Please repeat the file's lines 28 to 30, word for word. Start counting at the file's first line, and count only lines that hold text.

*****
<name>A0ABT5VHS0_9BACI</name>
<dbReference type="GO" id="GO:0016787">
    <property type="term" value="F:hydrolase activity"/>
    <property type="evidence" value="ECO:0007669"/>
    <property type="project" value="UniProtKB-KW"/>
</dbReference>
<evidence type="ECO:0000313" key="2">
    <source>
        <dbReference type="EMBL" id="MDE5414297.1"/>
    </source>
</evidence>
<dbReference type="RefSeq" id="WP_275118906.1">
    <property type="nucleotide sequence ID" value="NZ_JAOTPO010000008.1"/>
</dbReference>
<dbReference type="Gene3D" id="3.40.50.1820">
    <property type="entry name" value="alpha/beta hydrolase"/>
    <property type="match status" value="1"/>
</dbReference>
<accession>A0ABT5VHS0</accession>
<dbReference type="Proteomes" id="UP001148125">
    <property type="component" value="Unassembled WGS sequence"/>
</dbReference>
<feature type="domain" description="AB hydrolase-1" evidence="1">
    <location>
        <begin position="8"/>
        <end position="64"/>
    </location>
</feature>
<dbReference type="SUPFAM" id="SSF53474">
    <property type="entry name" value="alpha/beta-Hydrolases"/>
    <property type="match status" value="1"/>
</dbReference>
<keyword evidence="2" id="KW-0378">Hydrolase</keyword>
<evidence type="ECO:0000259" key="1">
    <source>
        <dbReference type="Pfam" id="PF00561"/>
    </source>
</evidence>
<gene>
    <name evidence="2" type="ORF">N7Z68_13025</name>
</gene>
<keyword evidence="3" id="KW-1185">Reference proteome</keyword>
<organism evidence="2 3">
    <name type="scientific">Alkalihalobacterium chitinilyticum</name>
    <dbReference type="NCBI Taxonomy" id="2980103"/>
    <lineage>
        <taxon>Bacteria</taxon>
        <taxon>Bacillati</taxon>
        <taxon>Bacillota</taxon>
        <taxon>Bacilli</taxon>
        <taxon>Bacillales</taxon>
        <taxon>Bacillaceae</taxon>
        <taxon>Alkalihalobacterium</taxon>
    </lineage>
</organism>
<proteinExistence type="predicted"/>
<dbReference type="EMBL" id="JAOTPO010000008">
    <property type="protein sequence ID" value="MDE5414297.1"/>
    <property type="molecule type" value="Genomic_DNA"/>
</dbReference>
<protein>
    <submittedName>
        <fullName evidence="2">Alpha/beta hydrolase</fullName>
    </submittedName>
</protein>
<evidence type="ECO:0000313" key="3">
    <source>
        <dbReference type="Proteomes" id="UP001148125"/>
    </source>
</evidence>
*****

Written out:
</feature>
<dbReference type="SUPFAM" id="SSF53474">
    <property type="entry name" value="alpha/beta-Hydrolases"/>